Down to Earth: Bath Herb Collections

| December/January 1996

  • Illustration by michael eagleton

As a child, I loved to gather seeds, acorns, Kentucky coffee beans, fishhooks, bits of interesting wood, and rocks with holes in them. Too often, though, these treasures ended up in the washing machine. “James Edward,” my mother would scold, “I don’t know what I’m going to do with you! When will you learn to start emptying out your pockets before your clothes go into the wash?” Even so, she never discouraged me from making my collections.

Once, I decided to turn our empty chicken house into a museum. I’d spread out all of my things so that I could find and fondle them. I’d arrange my dried seed heads by shape, keeping the bundle of rudbeckias next to the bundle of purple coneflowers. One area would have just pods—sweet pea pods, false indigo pods, pods of all kinds. There would be another place for the arrowheads I found in plowed fields and still another for the rusty pieces of iron from the alley where an old house had been.

But my mother said a firm, quiet “No.” I would not be allowed to make the chicken hutch my repository; there would be no museum beyond my boxes, shelves, drawers, and pockets. My mother didn’t share my vision, but she continued to encourage me to ­gather and collect things—and to find uses for them.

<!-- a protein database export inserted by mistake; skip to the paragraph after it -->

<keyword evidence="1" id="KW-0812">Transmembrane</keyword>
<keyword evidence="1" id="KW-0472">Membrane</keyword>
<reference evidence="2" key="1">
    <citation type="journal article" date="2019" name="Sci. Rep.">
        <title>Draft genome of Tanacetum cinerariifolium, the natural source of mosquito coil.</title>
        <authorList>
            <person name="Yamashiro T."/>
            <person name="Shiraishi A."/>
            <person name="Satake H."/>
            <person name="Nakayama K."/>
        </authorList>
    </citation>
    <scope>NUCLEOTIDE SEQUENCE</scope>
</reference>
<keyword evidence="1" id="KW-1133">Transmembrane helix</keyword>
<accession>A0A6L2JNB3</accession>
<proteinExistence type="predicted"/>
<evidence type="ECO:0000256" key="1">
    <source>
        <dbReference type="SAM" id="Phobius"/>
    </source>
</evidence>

To decide what kind of bath blend we would make, we spread out all of the ­materials on her large deck, which overlooks a ­pristine Ozarks ­valley.

Nearly two decades ago, I met Billy Joe, who is a lot like me. She, too, likes to collect seeds, plants, leaves, feathers, rocks, and other interesting objects. From the rafters of her kitchen dangle a hundred or so good-sized bundles of herbs, harvested from her garden or gathered from the woods and nearby meadows. She makes many useful things from her herb hoard—a fact that would make my parents happy.

One morning, Billy Joe invited me over to help her mix bath herbs. She told me to bring wood moss and peach leaves, both plants she knew I ­collected and dried, and any rosemary, marjoram, or roses I might have on hand. I enjoyed the three-hour drive to her house in the cool air of early winter. When I arrived, Billy Joe was busy taking down dried bundles of herbs from the rafters.

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